Watching Wrestling Associated With Date Fighting and Other Violence
Exposure to this type of violence on television when a teen's cognitive, social and physical development is still being cemented can affect adolescents in a negative way.
The frequency of adolescents viewing wrestling on TV was positively associated with date fighting and other violent behaviors, according to a study, published by researchers at Wake Forest University School of Medicine in the August issue of Pediatrics.
"This study has tremendous implications," said Robert H. DuRant, Ph.D., lead author of the study and professor of pediatrics and social science and health policy at Brenner Children's Hospital, part of Wake Forest University Baptist Medical Center. "It shows that exposure to this type of violence on television during this crucial period of time when a teen's cognitive, social and physical development is still being cemented can affect adolescents in a negative way."
The frequency of watching wrestling was highest among students who engaged in date fighting when either the victim or the perpetrator had been drinking alcohol or using drugs. The relationship between watching wrestling and date fighting persisted after adjusting for multiple other factors, according to the study.
"One of the more interesting things we learned while completing this research was that the relationship between watching wrestling on television and being the perpetrator of dating violence was stronger among females," DuRant said. "Also, our study results remained consistent, when examined longitudinally, over a six-to seven-month period."
Adolescents who watch wrestling on TV are exposed to a high frequency of violence between men and women, alcohol use and hearing women referred to in derogatory terms such as "bitch," according to the study. In addition, the scenarios played out in the TV dramas often present violence as a solution to a problem.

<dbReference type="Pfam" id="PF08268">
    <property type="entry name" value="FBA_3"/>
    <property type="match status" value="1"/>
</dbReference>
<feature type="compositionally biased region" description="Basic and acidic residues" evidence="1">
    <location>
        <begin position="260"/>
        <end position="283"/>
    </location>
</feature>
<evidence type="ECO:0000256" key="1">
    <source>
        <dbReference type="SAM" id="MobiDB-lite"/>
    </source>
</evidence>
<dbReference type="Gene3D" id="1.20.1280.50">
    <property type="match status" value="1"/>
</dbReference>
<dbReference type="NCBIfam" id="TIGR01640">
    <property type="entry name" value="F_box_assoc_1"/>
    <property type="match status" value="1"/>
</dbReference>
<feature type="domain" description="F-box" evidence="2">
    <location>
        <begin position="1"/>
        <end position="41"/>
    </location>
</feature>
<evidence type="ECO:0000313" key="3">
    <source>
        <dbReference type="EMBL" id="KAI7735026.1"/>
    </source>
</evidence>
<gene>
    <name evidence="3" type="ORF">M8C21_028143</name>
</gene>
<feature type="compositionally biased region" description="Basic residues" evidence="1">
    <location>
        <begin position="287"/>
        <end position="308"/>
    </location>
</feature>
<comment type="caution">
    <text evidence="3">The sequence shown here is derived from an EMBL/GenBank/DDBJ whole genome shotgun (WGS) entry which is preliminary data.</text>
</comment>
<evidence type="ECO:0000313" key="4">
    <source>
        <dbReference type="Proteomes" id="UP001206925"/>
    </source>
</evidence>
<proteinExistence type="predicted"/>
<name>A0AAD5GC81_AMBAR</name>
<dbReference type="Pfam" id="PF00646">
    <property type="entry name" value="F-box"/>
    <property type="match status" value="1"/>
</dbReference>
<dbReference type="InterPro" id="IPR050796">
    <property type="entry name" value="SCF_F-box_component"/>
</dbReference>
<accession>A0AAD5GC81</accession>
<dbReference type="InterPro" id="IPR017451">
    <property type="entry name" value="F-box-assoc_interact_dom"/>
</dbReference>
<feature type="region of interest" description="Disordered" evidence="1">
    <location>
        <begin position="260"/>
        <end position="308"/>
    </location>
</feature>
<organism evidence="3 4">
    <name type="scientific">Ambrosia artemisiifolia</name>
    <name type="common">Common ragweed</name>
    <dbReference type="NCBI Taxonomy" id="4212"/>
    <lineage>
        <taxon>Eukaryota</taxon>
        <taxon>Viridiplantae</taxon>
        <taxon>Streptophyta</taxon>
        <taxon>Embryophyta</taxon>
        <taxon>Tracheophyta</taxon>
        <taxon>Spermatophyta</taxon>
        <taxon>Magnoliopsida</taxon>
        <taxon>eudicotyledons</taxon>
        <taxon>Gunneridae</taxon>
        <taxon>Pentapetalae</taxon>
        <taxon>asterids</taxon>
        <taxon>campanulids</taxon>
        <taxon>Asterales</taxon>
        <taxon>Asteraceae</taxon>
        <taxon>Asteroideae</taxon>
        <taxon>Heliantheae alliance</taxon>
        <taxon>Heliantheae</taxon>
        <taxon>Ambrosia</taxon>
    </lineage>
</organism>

"The level of vulgar language, verbal abuse and physical abuse modeled, with unrealistic outcomes, is astonishing," DuRant said. "For example, during one wrestling match a man dangled a woman upside down and then dropped her forcibly on her head, knocking her unconscious. In reality, I know this act would have broken her neck and probably would have killed her. In addition, the announcer of the program, speculating on what the wrestler was going to do with the woman, stated that she 'deserved it' because she had cheated on this wrestler earlier. This teaches an adolescent that it is OK to use violence to resolve conflicts and that women deserve abusive treatment."
In this study, researchers asked a random sample of 2,228 North Carolina high school students, how many times they had watched wrestling on TV in the past two weeks. Among males, 63 percent had watched wrestling and 24.6 percent had watched it six or more times during the previous two weeks. Among females, 35.1 percent had watched wrestling and 9.1 percent had watched it six or more times.
In males, watching wrestling was associated with having started a fight with a date, other fighting, having been a date fight victim, gun carrying and other weapon carrying. Alcohol or drug use during the last fight by the date or by the student was associated with watching wrestling more frequently, according to the study.
In females, watching wrestling by females was associated with having started a date fight, having been a date fight victim, gun carrying, carrying a gun at school, other weapon carrying at school, fighting, fighting at school, and being injured in a fight. Also, alcohol or drug use by the female student or her date during the last date fight was associated with viewing wrestling more frequently.
"The bottom line is that adolescents are affected by what they are exposed to," DuRant said. "This study shows that the incidence of date fighting and other violence increases when the exposure to violence increases. Wrestling doesn't in itself cause violence, but when combined with overall socialization, violence on television can affect what is perceived as socially acceptable behavior."
Of the 2,228 students who participated in the study, 48.4 percent were female.
According to Nielsen's ratings, wrestling is one of the top 10 cable TV programs.